MANAGING THE PANDEMIC

Vaccine may not deliver relief from Covid-19 surge

We must continue to enforce with renewed fervor the tried and tested non-pharmaceutical interventions

In Summary

• Vaccine will not turn around the catastrophic global surge of Covid-19 infections.

• At least not in the next six to nine months.

The global burden of Covid-19 now stands at about 55 million cases and over 1.3 million deaths.

Last week, global daily infections reached 666,000. The pandemic is out of control in most of Europe and the Americas. Here in Kenya, daily cases are inching close to 1,500.

What is now a veritable second wave of Covid-19 is now ubiquitous across the country and is stretching a fragile public health system to breaking point. According to nursing unions, health facilities are overwhelmed and crippled by a biting shortage of healthcare workers. The doctor-patient ratio in Kenya is one to about 5,500 patients, way below the one to 1,000 recommended by the WHO.

 

The future looks grim as Kenya’s Covid-19 cases soar exponentially and fatalities surge since October. It is estimated that 800 doctors, 600 nurses and 320 clinical officers have contracted coronavirus. Thirty-one healthcare workers have succumbed to Covid-19 since the first case was reported in March. Moreover, it is disconcerting that despite widespread public awareness about how infectious and potentially fatal Covid-19 is, adherence of preventive measures like use of face masks and social-distancing remain disappointingly low.

Unabated, the pandemic deaths could surpass the 50 to 75 million death toll of the 1918 Spanish flu. But there is a glimmer of hope after phase 3 clinical trials found a promising coronavirus vaccine candidate.

If all goes well, the Federal Drug Administration will authorise the public use of the first vaccine, a product of a collaboration between Pfizer and BioNTech. Data indicates a vaccine efficacy of rate of above 90 per cent with protection against Covid-19 symptoms achieved 28 days after vaccination that is administered in two doses.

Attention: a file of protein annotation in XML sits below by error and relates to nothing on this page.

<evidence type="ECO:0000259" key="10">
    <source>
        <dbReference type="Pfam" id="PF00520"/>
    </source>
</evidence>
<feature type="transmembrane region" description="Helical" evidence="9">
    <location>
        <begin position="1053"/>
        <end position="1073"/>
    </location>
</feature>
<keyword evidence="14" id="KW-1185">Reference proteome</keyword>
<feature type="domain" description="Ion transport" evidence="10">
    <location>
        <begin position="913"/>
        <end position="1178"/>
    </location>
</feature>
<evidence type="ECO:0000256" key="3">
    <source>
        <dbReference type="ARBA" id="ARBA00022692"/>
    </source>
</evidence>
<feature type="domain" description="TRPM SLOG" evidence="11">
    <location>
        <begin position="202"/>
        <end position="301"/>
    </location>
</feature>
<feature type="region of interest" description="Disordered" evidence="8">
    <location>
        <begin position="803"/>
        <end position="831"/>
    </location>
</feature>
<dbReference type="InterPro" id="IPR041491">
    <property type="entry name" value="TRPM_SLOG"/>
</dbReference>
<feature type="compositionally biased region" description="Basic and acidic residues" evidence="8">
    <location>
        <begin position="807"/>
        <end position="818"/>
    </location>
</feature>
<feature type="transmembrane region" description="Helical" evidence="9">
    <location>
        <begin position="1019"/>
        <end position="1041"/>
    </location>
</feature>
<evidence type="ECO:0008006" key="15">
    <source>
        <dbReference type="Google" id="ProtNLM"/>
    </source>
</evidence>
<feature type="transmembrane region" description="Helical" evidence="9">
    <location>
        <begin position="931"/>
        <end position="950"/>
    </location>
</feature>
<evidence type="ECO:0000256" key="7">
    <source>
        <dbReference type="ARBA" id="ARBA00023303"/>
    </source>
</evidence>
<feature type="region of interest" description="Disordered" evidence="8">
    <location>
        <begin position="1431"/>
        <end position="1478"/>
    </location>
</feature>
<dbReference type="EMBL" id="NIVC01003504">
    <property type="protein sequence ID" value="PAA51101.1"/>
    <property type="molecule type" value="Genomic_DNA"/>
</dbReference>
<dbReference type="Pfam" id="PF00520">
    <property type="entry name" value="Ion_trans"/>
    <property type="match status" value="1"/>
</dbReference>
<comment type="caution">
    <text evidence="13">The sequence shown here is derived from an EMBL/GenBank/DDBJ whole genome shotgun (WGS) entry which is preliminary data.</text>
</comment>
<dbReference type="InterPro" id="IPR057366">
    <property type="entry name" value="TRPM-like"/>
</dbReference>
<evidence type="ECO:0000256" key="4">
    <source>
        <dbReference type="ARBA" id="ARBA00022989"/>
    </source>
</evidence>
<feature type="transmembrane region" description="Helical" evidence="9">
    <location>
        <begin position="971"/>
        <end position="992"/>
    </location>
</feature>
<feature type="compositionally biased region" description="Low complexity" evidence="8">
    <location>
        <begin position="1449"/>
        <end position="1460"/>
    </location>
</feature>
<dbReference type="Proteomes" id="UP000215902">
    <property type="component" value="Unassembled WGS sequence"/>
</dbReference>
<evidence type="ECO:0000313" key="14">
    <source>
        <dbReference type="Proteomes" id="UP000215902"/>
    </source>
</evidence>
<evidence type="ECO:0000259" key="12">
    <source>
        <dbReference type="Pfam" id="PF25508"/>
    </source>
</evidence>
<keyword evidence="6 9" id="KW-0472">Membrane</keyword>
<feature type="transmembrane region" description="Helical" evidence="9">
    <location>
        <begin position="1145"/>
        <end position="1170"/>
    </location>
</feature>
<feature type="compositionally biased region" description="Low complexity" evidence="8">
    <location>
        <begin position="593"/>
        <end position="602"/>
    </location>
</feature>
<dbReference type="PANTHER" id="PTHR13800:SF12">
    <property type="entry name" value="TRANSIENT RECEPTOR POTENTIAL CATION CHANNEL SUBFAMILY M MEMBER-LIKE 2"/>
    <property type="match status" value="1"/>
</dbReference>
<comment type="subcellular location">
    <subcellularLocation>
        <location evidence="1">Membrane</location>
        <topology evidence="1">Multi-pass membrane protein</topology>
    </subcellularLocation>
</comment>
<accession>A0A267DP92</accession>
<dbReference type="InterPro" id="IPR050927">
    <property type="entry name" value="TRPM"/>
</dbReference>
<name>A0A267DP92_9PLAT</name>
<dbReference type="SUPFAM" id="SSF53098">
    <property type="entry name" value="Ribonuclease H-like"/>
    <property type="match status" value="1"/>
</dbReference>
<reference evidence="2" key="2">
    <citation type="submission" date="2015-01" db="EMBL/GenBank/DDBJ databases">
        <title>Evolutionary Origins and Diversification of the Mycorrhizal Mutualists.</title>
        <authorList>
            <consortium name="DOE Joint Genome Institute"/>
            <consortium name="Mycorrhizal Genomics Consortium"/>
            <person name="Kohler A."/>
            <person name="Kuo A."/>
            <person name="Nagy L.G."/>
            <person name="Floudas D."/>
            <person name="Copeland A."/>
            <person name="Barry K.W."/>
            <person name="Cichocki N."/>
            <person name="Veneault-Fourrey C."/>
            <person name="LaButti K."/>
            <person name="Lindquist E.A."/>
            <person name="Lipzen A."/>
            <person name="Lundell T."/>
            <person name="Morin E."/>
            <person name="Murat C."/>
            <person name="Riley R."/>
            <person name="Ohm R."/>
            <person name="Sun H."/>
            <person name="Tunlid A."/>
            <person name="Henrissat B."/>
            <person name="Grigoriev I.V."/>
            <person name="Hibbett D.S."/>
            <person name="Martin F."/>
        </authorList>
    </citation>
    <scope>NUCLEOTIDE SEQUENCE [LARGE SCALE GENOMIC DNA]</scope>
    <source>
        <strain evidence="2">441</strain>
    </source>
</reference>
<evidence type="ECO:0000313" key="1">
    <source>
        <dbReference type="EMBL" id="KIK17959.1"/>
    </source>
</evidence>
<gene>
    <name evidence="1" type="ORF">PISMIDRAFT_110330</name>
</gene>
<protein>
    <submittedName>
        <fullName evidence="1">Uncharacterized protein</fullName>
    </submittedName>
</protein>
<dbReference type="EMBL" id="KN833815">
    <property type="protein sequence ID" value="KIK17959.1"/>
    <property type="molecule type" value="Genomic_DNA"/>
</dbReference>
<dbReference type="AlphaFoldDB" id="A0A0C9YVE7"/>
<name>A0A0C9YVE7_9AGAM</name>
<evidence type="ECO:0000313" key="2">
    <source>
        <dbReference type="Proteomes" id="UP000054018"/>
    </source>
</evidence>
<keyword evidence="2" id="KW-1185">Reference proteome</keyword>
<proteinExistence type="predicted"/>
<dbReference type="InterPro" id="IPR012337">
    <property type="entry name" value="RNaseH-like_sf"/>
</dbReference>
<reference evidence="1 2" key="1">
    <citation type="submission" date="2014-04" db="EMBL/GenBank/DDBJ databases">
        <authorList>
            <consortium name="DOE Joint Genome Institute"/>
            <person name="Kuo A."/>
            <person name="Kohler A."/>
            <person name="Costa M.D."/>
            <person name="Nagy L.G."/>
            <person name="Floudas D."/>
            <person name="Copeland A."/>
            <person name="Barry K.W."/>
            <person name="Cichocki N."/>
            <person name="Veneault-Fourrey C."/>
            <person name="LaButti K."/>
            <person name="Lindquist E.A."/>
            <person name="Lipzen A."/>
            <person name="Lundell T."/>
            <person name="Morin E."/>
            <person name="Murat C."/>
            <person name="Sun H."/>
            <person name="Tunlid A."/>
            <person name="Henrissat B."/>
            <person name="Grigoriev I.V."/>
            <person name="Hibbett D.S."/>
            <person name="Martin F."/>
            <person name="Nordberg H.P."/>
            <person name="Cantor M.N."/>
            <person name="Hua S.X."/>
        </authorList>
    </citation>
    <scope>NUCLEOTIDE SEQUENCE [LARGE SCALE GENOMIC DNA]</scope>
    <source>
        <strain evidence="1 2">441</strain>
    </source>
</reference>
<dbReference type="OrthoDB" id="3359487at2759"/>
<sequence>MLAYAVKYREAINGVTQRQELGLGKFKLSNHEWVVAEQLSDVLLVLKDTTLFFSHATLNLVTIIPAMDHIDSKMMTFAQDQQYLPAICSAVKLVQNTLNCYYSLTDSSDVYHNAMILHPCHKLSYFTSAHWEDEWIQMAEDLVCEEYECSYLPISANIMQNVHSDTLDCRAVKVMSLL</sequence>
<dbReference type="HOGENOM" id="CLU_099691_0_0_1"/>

While there is reason to be optimistic, the data is far from complete. It is not clear if the vaccine can protect one from severe Covid-19 illness. Data shows the vaccine prevents clinically symptomatic infection. There is uncertainty whether the vaccine protects against coronavirus infection or against Covid-19 symptoms once one is infected. It likely that one can transmit the virus even after they have been vaccinated and are asymptomatic.

Mass immunisation, especially in Africa, will face huge hurdles. Minus 70 degrees Celsius is exceptionally low by medical standards and there is limited or no infrastructure to transport and store the Pfizer BioNTech vaccine.

Dispensing with the need for refrigeration is not in the horizon. Africa may have to wait for vaccines requiring less brutally cold storage conditions such as Moderna’s that only needs minus 20 degree Celsius. It is estimated that cold storage and transport accounts for up to 90 per cent of the total cost of public vaccination programs.

The vaccine breakthrough is a big deal. However, a vaccine will not turn around the catastrophic global surge of Covid-19 infections. At least not in the next six to nine months. We must continue to enforce with renewed fervor the tried and tested non-pharmaceutical interventions; use of face masks, sanitiser and strict observance of social distancing.

 

Alex O. Awiti is Vice Provost at Aga Khan University. Views expressed are the writer’s